Tony Abbott: Daring to Doubt

Tony Abbott, former PM of Australia, gave the annual GWPF lecture last night. The full text is on their site and Josh’s cartoon can be found at Bishop Hill.

He started with some general remarks about world politics and loss of trust in leaders before moving on to some climate-sceptic points. He acknowledged the role of carbon dioxide

Physics suggests, all other things being equal, that an increase in atmospheric carbon dioxide would indeed warm the planet. Even so, the atmosphere is an almost infinitely complex mechanism that’s far from fully understood.

but despite this was labelled a “full-bore climate denier” by one of the idiots at ClimateHome. He talked a little about extreme events:

Contrary to the breathless assertions that climate change is behind every weather event, in Australia, the floods are not bigger, the bushfires are not worse, the droughts are not deeper or longer, and the cyclones are not more severe than they were in the 1800s.

and the potential benefits of warming:

Then there’s the evidence that higher concentrations of carbon dioxide (which is a plant food after all) are actually greening the planet and helping to lift agricultural yields. In most countries, far more people die in cold snaps than in heat waves, so a gradual lift in global temperatures, especially if it’s accompanied by more prosperity and more capacity to adapt to change, might even be beneficial.

Here, of course, he is in line with the early proponents of global warming, such as Arrhenius and Callendar, in the days before climate science got taken over by political activism.

But most of the talk was on climate policy, with particular reference to Australia, and the problems of renewables and the subsidies they require.

These are not new ideas of course, but I did like his introduction of “Ridley’s Paradox”:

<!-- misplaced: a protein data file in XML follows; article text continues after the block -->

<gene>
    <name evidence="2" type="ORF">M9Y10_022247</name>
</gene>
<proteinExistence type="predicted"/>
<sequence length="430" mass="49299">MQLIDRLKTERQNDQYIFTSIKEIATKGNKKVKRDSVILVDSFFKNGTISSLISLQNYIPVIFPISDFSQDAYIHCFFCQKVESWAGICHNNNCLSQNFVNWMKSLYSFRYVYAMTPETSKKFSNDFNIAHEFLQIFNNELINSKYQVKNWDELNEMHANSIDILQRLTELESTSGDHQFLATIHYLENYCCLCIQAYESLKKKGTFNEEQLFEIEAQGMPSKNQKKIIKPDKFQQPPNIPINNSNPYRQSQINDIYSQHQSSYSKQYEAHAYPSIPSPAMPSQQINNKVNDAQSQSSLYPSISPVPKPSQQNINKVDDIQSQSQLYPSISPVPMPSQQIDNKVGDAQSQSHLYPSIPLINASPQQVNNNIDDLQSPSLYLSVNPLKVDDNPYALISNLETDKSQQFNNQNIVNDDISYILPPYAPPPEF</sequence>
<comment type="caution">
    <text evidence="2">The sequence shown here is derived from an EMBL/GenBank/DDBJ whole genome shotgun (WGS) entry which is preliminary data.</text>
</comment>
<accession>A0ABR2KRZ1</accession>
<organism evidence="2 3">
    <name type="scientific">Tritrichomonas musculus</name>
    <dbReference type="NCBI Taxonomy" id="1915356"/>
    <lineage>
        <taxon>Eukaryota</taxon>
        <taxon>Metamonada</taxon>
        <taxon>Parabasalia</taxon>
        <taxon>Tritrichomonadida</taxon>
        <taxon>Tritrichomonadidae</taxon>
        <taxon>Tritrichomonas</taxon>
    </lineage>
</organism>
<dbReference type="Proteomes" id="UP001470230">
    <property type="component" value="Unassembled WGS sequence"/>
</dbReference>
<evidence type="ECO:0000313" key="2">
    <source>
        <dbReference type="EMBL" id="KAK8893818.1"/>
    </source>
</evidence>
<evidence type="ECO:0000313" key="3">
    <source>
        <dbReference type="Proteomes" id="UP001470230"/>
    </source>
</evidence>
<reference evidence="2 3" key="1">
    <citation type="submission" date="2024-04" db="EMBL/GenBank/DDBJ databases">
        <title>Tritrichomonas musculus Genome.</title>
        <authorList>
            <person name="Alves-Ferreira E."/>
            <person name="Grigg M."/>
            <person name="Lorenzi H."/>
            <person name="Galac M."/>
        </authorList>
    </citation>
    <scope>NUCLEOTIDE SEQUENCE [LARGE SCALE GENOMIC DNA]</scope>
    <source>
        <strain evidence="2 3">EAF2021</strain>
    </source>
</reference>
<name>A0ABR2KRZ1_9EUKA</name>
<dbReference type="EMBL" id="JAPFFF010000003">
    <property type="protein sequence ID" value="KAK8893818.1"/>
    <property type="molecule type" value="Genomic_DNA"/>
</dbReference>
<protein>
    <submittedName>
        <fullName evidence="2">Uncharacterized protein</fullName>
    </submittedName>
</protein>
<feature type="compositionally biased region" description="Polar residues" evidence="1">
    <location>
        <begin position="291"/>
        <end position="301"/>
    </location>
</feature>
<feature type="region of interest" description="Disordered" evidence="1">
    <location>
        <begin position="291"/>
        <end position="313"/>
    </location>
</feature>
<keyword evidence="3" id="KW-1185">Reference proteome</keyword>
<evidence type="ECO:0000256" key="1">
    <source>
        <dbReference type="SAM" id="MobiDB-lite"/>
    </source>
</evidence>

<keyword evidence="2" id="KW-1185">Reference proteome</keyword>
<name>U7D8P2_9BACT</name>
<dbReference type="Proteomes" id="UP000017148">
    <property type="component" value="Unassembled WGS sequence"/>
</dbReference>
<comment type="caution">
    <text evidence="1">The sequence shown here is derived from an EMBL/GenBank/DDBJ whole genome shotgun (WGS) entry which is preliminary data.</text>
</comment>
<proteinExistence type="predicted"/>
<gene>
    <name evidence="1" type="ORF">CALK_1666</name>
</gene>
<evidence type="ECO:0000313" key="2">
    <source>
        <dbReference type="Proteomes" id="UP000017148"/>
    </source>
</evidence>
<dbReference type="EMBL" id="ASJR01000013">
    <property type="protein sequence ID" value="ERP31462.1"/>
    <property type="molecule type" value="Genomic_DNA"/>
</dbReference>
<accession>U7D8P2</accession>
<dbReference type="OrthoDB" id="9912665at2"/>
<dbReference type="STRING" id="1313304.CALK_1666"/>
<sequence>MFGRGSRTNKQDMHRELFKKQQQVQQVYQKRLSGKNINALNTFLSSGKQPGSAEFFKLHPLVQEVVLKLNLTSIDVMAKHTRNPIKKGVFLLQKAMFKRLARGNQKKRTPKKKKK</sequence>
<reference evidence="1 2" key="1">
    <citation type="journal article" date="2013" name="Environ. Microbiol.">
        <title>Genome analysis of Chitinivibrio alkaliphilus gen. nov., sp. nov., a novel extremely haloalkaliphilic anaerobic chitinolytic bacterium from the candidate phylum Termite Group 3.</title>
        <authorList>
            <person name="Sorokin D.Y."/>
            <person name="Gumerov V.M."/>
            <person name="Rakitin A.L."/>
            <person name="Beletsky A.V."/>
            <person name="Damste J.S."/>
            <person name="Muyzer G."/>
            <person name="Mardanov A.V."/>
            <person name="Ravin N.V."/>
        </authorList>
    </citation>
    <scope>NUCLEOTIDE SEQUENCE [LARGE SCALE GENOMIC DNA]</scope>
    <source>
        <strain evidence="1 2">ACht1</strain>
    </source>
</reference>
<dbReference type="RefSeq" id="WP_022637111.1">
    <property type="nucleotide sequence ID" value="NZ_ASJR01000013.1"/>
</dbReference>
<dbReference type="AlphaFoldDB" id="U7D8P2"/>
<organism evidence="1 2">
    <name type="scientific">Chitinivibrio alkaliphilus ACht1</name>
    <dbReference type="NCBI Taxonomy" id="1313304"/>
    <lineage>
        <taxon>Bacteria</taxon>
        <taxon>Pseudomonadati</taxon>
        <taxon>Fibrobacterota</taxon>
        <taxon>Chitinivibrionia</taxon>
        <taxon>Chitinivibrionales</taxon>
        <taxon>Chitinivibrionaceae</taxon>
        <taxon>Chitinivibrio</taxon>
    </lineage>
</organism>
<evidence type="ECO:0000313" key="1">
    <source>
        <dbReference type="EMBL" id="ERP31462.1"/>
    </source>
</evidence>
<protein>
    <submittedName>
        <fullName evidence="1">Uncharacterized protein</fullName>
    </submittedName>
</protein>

In what might be described as Ridley’s paradox, after the distinguished British commentator: at least so far, it’s climate change policy that’s doing harm; climate change itself is probably doing good; or at least, more good than harm.

There are many examples of course – the German “Energiewende” has doubled electricity prices but done hardly anything to emissions levels; diesel cars were encouraged because they produced lower CO2, but this increased levels of dangerous pollutants; trees in the US are being chopped down, chipped, transported across the Atlantic and burnt at Drax, and so on.

Predictably, the talk has been attacked, thereby giving it lots of publicity, and equally predictably, there is no substance to the attacks. The Guardian felt the need to attack Abbot thrice – one article claims that Abbott denied “many of the central findings of the UN’s climate science body”, without giving a single example; another describes the talk as “loopy” and “weird stuff”, without saying why,  and a third says it was strange and sad. The Telegraph reports quite a bit of what Abbott said, but their headline news is that Ed Miliband described it as “idiocy”.

Updates: The video of the talk is now available (below).

And the number of Guardian articles attacking Abbott is now at least 4.

17 thoughts on “Tony Abbott: Daring to Doubt

  1. What’s weird about the Guardian articles is that all three treat the speech as a matter of internal Australian politics, even the one by the guy from Climate Home. The recently retired Guardian editor Alan Rusbridger used to boast that he had ten or eleven environmental journalists, but none of them comment. It’s true the Guardian was refused an invitation by the GWPF (Why? It seems poor PR to keep journalists out, even if they do lie contually about you.)

    After half a century of reading the Guardian, I think I’m beginning to understand their psychology. As a so-called radical centre-left publication, they do criticise the rich and the powerful (Trump, Wall Street, the Tories) but always with a strict regard for the truth. They only lie about subjects or people who pose a radical alternative to the status quo (Corbyn, Cuba, Brexit, and the GWPF.) I find that rather comforting.